Published: 02 Apr 2013 11:48 CET
Swedes earned €41.90 ($53.90) per hour on average last year, or roughly 350 kronor. This compares to an average of €31 in Germany, according to a recent report from Germany's official statistics agency, Statisches Bundesamt.
The lowest wages among the 27 member states of the European Union were found in Bulgaria, where workers received an average of €3.70 per hour, according to the report.
Despite Sweden's labour costs being the highest in Europe, Mats Dillén, CEO of Sweden's National Institute of Economic Research (Konjunkturinstitutet), argued that Sweden remains economically competitive.
"Even if we have high costs per worker, we still have an industrial sector that is pretty competitive," he told the TT news agency.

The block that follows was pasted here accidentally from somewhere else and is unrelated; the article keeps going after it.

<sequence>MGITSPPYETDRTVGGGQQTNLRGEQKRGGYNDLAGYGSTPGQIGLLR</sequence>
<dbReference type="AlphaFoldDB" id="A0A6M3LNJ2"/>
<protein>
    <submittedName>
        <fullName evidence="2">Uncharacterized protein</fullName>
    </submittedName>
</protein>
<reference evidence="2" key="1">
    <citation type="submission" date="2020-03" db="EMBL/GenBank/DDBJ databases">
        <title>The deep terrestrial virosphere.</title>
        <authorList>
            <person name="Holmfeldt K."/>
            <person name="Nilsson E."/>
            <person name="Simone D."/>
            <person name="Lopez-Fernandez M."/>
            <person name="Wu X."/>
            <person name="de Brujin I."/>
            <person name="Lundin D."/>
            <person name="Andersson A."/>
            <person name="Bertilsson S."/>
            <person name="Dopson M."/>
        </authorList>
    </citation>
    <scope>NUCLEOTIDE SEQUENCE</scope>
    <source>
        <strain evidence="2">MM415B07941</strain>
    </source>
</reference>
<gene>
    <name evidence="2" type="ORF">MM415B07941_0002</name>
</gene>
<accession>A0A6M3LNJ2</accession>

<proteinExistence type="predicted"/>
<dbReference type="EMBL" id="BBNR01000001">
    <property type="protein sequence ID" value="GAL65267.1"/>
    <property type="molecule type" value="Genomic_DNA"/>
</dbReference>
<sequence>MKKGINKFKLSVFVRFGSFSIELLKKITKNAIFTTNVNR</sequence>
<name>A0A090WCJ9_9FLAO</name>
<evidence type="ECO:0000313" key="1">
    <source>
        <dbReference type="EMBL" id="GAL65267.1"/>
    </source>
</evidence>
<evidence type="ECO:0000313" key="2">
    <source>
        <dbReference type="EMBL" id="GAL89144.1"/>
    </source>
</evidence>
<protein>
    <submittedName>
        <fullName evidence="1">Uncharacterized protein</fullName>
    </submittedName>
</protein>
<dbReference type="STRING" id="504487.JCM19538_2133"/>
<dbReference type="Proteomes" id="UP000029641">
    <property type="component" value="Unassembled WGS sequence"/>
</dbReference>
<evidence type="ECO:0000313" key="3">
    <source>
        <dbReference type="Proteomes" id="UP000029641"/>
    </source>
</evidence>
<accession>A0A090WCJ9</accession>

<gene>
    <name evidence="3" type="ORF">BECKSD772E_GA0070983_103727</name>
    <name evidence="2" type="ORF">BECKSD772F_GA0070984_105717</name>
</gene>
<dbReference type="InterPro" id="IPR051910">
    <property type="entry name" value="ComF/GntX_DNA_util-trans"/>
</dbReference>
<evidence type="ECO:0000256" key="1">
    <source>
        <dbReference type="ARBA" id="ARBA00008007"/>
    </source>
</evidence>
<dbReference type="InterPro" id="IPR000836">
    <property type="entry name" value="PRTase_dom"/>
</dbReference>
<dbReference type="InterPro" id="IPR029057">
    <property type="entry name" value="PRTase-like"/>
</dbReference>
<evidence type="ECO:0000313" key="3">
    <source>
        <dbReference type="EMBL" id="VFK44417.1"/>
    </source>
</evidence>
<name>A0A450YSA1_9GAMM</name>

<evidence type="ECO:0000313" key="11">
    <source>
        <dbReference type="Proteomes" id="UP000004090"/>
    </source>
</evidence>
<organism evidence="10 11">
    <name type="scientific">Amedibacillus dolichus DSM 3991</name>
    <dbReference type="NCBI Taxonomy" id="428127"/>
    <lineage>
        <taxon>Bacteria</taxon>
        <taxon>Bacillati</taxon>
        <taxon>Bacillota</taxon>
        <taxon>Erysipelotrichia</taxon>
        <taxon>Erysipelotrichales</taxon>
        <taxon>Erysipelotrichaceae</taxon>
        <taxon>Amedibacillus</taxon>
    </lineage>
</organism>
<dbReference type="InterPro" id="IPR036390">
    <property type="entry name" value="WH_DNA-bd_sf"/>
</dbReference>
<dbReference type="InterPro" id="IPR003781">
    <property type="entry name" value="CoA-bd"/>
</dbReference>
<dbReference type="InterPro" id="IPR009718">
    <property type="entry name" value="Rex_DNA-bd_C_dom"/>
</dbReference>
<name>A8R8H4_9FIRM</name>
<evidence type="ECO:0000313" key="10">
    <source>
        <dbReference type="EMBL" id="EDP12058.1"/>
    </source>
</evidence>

He added, however, that it is tough to compare the wages of different countries.
Erica Sjölander, economist at the metal workers trade union IF Metall, argued that the wage can't be taken by as a stand-alone statistic.
"You have to see the whole picture. We've also had a very strong increase in productivity in Sweden compared to many other countries. It's an important explanation as to how they've been able to raise real wages so much," she said.
Sweden's productivity has grown by 2.5 percent since 2007, compared to a 0.9-percent growth in Germany and a 1.6-percent hike across Europe.
Anders Rune, head economist at employer's group Teknikföretagen, argued that increased productivity and high wages don't equal a better standard.
"It's an inaccurate method of measurement. We're not better than our competition. Not Germany, in any case, which includes some of the biggest competitors in the manufacturing sector in Europe," he said.
"You've got to compare the auto industry with the auto industry. The rising labour costs in relation to Germany are incredibly bothersome for our companies," he said.